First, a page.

Theraplay Activities: A Window Into Attachment
All Adoption Stories
How Long Does it Take to Adopt? A long time. Here's why.
First off, let me say that I am not a big graphic novel fan. Nothing against them - in fact, comics and graphic novels are what brought my husband and I together - and there are a number that I've enjoyed. It's just that I am far more likely to choose something else when I have leisure reading time.
But whenever a graphic novel pops up on my radar as many times as tonight's pick has, I feel pretty sure it's something I better make time to read. And when I enjoy a book as much as I did Cece Bell's El Deafo, I start thinking that graphic novels should be added into my rotation a little more frequently. (It's been a banner month for the format for me - first Sisters by Raina Telgemeier, now El Deafo!)
So, to the review: Cece Bell is an accomplished illustrator but El Deafo is her graphic novel debut. You'd never guess it, though, as it's a fully realized work with no false moments or plot threads left dangling. Likely that's because El Deafo is largely autobiographical. I say largely because the main character in El Deafo is a bunny named Cece Bell - presumably the author is not in fact a rabbit, but I don't totally know that because I haven't met her (maybe someday).
El Deafo tells Bell's story of growing up with severe deafness as a result of contracting meningitis when she was four years old. Don't think that she's going to gloss over any parts of her illness just because the book is for young readers; Bell talks about being in pain, about not knowing why, and the scariness of first realizing that she could no longer hear. We follow her through getting hearing aids, then a more powerful hearing aid for school - thus becoming, in time, "El Deafo", a girl with supersonic hearing thanks to her Phonic Ear and the microphone her teachers have to wear. (One superpower? Being able to hear when the teacher is coming back to the room so everyone can scramble back to their seats. Niiiiice.)
Bell is candid here about the ups and downs of her childhood, which I think all readers can relate to, hearing or not. There's a good dose of humor, and she's not afraid to laugh at herself or others - I really love that she brings out how one friend goes WAAY overboard with accentuating in-di-vi-du-al sy-ll-a-bl-es. El Deafo is Cece's alter ego, a person who does all the things Cece herself isn't always brave enough to do, like calling out that same friend for her pronunciation exaggeration. And I like that the struggles Cece faces don't always have to do with her deafness, but are rather those that kids and former kids everywhere will get - like feeling awkward, being frustrated with your mom, having trouble finding and keeping friends. That's childhood, people, and we all know what those issues are about.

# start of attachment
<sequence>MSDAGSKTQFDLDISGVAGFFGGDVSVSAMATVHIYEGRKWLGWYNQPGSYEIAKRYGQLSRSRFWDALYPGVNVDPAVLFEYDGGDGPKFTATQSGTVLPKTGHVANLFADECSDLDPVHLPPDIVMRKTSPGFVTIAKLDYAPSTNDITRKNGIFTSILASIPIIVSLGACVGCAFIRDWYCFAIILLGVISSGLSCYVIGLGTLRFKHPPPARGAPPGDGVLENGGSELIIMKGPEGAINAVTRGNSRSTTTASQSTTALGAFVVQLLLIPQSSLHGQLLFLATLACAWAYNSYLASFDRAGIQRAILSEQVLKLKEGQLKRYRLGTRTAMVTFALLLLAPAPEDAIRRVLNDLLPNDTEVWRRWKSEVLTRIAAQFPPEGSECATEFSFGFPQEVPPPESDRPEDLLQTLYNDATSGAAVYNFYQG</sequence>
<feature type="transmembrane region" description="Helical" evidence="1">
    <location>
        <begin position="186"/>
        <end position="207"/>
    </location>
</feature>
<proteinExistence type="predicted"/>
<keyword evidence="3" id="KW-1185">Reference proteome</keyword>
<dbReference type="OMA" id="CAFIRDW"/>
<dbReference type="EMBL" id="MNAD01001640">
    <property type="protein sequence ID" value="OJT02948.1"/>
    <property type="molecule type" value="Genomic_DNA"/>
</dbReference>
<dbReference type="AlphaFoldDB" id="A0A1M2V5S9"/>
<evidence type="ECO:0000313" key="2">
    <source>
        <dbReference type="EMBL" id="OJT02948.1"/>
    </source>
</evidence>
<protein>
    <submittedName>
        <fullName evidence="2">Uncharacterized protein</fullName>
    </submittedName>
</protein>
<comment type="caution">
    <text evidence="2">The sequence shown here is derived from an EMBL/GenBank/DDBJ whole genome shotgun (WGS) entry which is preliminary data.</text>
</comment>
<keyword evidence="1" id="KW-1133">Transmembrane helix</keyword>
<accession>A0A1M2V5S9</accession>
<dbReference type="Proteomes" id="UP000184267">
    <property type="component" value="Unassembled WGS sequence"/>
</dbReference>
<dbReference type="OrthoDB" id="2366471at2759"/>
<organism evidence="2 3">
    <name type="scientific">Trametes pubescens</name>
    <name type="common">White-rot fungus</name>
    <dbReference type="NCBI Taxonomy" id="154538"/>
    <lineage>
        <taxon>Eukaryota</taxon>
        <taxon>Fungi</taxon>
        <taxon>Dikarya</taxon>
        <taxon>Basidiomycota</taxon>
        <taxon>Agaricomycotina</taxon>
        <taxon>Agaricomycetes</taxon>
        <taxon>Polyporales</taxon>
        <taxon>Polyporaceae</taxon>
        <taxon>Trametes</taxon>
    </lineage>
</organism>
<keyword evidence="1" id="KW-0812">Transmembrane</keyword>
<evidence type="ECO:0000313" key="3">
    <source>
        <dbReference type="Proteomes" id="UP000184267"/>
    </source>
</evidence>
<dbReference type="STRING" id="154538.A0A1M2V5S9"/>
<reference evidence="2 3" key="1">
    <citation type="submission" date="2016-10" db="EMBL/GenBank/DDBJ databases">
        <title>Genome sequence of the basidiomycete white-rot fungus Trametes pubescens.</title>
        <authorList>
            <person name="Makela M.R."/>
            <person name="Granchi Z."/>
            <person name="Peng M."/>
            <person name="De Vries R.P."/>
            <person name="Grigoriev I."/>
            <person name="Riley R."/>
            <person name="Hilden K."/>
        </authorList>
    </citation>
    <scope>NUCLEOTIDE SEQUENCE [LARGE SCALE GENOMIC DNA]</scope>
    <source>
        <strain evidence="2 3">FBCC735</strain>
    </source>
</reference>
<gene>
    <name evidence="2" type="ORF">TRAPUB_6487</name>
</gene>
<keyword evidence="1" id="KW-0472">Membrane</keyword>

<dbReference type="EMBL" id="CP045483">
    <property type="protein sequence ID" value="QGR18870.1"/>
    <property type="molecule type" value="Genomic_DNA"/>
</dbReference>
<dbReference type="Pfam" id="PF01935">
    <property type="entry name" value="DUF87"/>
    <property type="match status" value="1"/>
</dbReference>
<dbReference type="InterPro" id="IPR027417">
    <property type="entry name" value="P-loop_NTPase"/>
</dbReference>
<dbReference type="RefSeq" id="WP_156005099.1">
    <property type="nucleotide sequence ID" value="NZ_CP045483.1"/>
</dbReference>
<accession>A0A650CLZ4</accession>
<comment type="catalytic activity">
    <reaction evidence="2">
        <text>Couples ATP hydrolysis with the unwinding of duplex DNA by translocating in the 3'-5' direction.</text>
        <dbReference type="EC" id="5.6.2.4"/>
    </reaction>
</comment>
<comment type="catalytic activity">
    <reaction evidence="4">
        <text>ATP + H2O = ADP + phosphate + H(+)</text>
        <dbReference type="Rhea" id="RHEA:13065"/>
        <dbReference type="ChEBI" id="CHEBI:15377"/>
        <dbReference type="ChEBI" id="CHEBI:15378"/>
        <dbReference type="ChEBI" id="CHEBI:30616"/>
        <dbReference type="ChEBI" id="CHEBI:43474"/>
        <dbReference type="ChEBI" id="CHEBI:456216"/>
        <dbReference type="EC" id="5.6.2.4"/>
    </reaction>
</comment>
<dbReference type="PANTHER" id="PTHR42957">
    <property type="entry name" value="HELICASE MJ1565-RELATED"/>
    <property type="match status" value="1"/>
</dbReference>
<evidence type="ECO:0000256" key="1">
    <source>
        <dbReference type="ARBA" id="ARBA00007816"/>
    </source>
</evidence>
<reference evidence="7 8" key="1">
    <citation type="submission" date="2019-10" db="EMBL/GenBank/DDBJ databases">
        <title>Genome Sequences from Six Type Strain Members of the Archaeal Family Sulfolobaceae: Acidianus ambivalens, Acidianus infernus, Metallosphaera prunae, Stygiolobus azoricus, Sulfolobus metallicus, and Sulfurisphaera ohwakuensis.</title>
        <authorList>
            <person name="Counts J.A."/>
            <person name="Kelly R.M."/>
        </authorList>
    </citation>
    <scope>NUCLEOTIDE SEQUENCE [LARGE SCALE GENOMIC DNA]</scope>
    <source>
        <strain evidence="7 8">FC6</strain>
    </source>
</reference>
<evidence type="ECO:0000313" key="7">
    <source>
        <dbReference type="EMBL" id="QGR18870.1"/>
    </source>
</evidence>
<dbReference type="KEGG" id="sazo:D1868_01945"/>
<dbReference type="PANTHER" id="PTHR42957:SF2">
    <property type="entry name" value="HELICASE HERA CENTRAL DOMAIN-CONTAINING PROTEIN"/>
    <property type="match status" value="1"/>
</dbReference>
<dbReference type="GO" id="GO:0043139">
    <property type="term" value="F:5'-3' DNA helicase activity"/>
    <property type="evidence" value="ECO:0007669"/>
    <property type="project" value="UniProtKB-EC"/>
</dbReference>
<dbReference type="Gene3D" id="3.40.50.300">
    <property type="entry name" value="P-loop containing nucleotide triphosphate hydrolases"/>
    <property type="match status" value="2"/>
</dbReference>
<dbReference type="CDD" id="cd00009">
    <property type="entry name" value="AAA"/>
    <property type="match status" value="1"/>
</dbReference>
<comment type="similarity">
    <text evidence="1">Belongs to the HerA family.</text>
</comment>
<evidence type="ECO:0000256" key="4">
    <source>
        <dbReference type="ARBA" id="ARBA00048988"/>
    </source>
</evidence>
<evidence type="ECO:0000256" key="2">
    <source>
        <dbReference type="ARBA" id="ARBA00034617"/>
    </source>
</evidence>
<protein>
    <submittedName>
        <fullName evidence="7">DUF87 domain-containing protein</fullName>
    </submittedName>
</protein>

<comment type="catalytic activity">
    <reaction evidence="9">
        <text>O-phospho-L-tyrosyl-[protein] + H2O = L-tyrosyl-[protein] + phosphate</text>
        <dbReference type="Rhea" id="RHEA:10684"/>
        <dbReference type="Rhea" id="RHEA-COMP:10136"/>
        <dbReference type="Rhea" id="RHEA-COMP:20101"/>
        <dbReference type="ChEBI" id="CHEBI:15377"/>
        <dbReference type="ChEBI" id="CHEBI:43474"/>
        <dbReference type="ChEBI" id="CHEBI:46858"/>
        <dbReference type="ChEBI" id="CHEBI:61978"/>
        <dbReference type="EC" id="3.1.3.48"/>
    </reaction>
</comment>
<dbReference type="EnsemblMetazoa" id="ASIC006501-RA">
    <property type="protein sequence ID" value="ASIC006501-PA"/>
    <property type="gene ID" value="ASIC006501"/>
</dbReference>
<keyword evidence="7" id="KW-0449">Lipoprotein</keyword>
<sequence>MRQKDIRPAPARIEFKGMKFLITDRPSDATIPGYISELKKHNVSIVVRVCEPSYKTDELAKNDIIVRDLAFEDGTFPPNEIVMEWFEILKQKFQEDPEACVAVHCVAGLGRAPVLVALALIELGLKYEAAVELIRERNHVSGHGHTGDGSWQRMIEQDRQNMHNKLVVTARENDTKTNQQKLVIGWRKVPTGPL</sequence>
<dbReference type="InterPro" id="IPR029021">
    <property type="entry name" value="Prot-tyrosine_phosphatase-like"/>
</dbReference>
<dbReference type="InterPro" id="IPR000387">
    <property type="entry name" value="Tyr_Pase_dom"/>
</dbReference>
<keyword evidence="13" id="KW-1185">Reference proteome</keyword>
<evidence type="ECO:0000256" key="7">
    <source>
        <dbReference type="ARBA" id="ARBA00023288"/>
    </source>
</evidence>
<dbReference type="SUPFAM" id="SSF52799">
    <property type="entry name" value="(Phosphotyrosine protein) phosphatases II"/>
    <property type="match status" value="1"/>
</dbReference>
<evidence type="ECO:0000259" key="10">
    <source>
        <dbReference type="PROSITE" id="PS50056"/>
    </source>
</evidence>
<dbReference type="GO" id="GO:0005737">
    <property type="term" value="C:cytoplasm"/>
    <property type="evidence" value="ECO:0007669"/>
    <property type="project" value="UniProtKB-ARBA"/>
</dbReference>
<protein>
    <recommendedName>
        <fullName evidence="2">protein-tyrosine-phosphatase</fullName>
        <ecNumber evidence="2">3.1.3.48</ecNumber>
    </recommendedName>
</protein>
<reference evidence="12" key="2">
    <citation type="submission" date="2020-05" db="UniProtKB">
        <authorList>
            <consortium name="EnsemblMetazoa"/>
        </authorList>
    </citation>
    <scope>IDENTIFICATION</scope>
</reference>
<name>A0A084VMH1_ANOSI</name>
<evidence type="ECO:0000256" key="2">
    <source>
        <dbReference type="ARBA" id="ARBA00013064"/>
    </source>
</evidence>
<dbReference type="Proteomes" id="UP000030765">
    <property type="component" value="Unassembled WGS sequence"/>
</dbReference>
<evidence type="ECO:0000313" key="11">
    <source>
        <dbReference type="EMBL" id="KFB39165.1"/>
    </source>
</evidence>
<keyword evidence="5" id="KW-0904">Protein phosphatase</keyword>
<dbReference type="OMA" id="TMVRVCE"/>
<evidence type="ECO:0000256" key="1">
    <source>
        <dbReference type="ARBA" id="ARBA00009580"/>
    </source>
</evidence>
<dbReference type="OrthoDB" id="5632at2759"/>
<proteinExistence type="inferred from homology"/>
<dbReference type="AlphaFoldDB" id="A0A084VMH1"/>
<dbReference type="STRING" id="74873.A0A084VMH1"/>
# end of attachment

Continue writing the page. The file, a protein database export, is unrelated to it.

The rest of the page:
Readers who enjoyed Smile and Sisters are a natural fit for this one. But go a bit further too - to readers who like novels like Wonder or A View from Saturday. El Deafo is one of my favorite books of this year, or any year really. Share this one with your kids, for the bright wit and serious insights, and the sheer joy of a story brilliantly crafted.
El Deafo by Cece Bell, published by Amulet Books
Mary Kinser is a librarian and lifelong children's book addict. She is also the proud mama of a little boy whose bookshelf will probably always be too full. She began her blog, Sprout's Bookshelf, out of the continual efforts to surround her son with books that support him, as part of a transracial family formed through international adoption. RainbowKids is beyond thrilled to have Mary share her expert knowledge and passion of children's books with our RK family so we can all feed into our bulging bookshelf of top notch children's books passion!
A mother reflects on her family’s transition at home after adopting her daughter from South Africa.
An Adventure We Didn’t Plan
Tessa gives 15 reasons why you should consider adoption
Rest in peace sweet boy and please know you will never be forgotten
Why does the State Department make it hard to adopt children from other countries?
Adoptee: "When I look at my family, I find it crazy how strangers’ fates could have been tied together from halfway across the globe."